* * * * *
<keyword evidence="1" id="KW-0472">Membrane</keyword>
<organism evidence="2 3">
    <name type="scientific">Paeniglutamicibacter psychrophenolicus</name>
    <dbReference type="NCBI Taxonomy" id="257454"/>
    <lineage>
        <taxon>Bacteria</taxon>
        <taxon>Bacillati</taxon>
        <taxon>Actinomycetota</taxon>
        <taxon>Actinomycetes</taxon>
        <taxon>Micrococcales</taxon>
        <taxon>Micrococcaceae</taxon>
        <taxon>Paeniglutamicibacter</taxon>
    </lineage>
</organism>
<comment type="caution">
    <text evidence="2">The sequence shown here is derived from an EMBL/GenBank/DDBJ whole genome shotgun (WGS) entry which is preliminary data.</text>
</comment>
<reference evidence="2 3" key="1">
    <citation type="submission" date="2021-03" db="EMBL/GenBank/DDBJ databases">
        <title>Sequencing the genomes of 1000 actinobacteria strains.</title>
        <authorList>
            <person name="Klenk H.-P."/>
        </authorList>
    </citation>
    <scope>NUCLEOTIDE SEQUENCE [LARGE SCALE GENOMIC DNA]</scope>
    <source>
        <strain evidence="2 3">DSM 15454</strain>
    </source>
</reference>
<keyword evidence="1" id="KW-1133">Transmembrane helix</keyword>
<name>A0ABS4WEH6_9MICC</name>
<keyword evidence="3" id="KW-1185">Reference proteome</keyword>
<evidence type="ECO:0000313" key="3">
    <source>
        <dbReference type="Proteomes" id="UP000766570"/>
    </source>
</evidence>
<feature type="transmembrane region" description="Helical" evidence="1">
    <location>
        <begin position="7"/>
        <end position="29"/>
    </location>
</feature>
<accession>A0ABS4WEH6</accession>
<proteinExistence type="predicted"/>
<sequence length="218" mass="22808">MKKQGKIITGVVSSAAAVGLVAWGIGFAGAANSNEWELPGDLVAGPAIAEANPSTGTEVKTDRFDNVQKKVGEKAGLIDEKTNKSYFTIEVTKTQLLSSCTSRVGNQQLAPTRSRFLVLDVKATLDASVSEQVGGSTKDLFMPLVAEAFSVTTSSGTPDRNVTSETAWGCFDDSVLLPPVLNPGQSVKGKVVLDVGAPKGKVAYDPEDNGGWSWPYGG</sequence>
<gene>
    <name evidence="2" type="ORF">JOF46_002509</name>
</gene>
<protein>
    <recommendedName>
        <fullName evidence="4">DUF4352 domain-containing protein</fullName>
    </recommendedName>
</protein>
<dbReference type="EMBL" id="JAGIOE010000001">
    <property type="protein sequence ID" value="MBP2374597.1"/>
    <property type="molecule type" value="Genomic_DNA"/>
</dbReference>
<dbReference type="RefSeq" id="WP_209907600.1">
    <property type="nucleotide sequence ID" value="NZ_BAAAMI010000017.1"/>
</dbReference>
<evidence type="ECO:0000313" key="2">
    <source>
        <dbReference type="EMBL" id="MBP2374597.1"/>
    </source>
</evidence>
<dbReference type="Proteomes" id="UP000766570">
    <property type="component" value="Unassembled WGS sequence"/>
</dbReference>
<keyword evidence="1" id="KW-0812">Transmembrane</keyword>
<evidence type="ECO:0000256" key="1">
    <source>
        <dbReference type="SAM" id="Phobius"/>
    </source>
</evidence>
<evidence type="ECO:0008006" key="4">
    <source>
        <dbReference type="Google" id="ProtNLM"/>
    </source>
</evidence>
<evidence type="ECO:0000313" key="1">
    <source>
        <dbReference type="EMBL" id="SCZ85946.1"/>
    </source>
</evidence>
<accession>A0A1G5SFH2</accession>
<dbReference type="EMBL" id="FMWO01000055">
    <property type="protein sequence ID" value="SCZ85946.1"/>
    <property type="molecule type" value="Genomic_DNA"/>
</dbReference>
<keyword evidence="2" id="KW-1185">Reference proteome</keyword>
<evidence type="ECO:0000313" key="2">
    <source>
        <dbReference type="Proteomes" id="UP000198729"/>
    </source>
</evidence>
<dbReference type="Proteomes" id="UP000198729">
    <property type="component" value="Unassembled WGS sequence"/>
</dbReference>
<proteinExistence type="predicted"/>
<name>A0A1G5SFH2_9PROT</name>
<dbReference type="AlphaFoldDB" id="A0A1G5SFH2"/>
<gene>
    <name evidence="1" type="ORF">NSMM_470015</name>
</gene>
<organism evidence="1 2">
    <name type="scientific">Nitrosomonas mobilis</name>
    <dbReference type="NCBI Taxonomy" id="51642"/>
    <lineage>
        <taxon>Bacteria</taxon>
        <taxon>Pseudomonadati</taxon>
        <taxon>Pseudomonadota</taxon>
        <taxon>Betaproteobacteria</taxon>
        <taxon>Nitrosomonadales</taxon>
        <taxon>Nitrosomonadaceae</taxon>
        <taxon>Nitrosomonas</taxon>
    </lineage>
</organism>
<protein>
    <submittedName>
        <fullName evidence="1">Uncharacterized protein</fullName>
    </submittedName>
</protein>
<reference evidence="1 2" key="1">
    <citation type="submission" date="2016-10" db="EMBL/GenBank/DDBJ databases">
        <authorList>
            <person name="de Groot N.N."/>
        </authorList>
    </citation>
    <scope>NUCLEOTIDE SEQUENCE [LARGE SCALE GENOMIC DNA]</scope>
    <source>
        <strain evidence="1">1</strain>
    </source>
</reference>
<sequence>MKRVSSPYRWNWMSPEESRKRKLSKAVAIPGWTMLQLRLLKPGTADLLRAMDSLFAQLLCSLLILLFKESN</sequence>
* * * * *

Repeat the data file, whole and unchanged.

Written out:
<keyword evidence="1" id="KW-0472">Membrane</keyword>
<organism evidence="2 3">
    <name type="scientific">Paeniglutamicibacter psychrophenolicus</name>
    <dbReference type="NCBI Taxonomy" id="257454"/>
    <lineage>
        <taxon>Bacteria</taxon>
        <taxon>Bacillati</taxon>
        <taxon>Actinomycetota</taxon>
        <taxon>Actinomycetes</taxon>
        <taxon>Micrococcales</taxon>
        <taxon>Micrococcaceae</taxon>
        <taxon>Paeniglutamicibacter</taxon>
    </lineage>
</organism>
<comment type="caution">
    <text evidence="2">The sequence shown here is derived from an EMBL/GenBank/DDBJ whole genome shotgun (WGS) entry which is preliminary data.</text>
</comment>
<reference evidence="2 3" key="1">
    <citation type="submission" date="2021-03" db="EMBL/GenBank/DDBJ databases">
        <title>Sequencing the genomes of 1000 actinobacteria strains.</title>
        <authorList>
            <person name="Klenk H.-P."/>
        </authorList>
    </citation>
    <scope>NUCLEOTIDE SEQUENCE [LARGE SCALE GENOMIC DNA]</scope>
    <source>
        <strain evidence="2 3">DSM 15454</strain>
    </source>
</reference>
<keyword evidence="1" id="KW-1133">Transmembrane helix</keyword>
<name>A0ABS4WEH6_9MICC</name>
<keyword evidence="3" id="KW-1185">Reference proteome</keyword>
<evidence type="ECO:0000313" key="3">
    <source>
        <dbReference type="Proteomes" id="UP000766570"/>
    </source>
</evidence>
<feature type="transmembrane region" description="Helical" evidence="1">
    <location>
        <begin position="7"/>
        <end position="29"/>
    </location>
</feature>
<accession>A0ABS4WEH6</accession>
<proteinExistence type="predicted"/>
<sequence length="218" mass="22808">MKKQGKIITGVVSSAAAVGLVAWGIGFAGAANSNEWELPGDLVAGPAIAEANPSTGTEVKTDRFDNVQKKVGEKAGLIDEKTNKSYFTIEVTKTQLLSSCTSRVGNQQLAPTRSRFLVLDVKATLDASVSEQVGGSTKDLFMPLVAEAFSVTTSSGTPDRNVTSETAWGCFDDSVLLPPVLNPGQSVKGKVVLDVGAPKGKVAYDPEDNGGWSWPYGG</sequence>
<gene>
    <name evidence="2" type="ORF">JOF46_002509</name>
</gene>
<protein>
    <recommendedName>
        <fullName evidence="4">DUF4352 domain-containing protein</fullName>
    </recommendedName>
</protein>
<dbReference type="EMBL" id="JAGIOE010000001">
    <property type="protein sequence ID" value="MBP2374597.1"/>
    <property type="molecule type" value="Genomic_DNA"/>
</dbReference>
<dbReference type="RefSeq" id="WP_209907600.1">
    <property type="nucleotide sequence ID" value="NZ_BAAAMI010000017.1"/>
</dbReference>
<evidence type="ECO:0000313" key="2">
    <source>
        <dbReference type="EMBL" id="MBP2374597.1"/>
    </source>
</evidence>
<dbReference type="Proteomes" id="UP000766570">
    <property type="component" value="Unassembled WGS sequence"/>
</dbReference>
<keyword evidence="1" id="KW-0812">Transmembrane</keyword>
<evidence type="ECO:0000256" key="1">
    <source>
        <dbReference type="SAM" id="Phobius"/>
    </source>
</evidence>
<evidence type="ECO:0008006" key="4">
    <source>
        <dbReference type="Google" id="ProtNLM"/>
    </source>
</evidence>
<evidence type="ECO:0000313" key="1">
    <source>
        <dbReference type="EMBL" id="SCZ85946.1"/>
    </source>
</evidence>
<accession>A0A1G5SFH2</accession>
<dbReference type="EMBL" id="FMWO01000055">
    <property type="protein sequence ID" value="SCZ85946.1"/>
    <property type="molecule type" value="Genomic_DNA"/>
</dbReference>
<keyword evidence="2" id="KW-1185">Reference proteome</keyword>
<evidence type="ECO:0000313" key="2">
    <source>
        <dbReference type="Proteomes" id="UP000198729"/>
    </source>
</evidence>
<dbReference type="Proteomes" id="UP000198729">
    <property type="component" value="Unassembled WGS sequence"/>
</dbReference>
<proteinExistence type="predicted"/>
<name>A0A1G5SFH2_9PROT</name>
<dbReference type="AlphaFoldDB" id="A0A1G5SFH2"/>
<gene>
    <name evidence="1" type="ORF">NSMM_470015</name>
</gene>
<organism evidence="1 2">
    <name type="scientific">Nitrosomonas mobilis</name>
    <dbReference type="NCBI Taxonomy" id="51642"/>
    <lineage>
        <taxon>Bacteria</taxon>
        <taxon>Pseudomonadati</taxon>
        <taxon>Pseudomonadota</taxon>
        <taxon>Betaproteobacteria</taxon>
        <taxon>Nitrosomonadales</taxon>
        <taxon>Nitrosomonadaceae</taxon>
        <taxon>Nitrosomonas</taxon>
    </lineage>
</organism>
<protein>
    <submittedName>
        <fullName evidence="1">Uncharacterized protein</fullName>
    </submittedName>
</protein>
<reference evidence="1 2" key="1">
    <citation type="submission" date="2016-10" db="EMBL/GenBank/DDBJ databases">
        <authorList>
            <person name="de Groot N.N."/>
        </authorList>
    </citation>
    <scope>NUCLEOTIDE SEQUENCE [LARGE SCALE GENOMIC DNA]</scope>
    <source>
        <strain evidence="1">1</strain>
    </source>
</reference>
<sequence>MKRVSSPYRWNWMSPEESRKRKLSKAVAIPGWTMLQLRLLKPGTADLLRAMDSLFAQLLCSLLILLFKESN</sequence>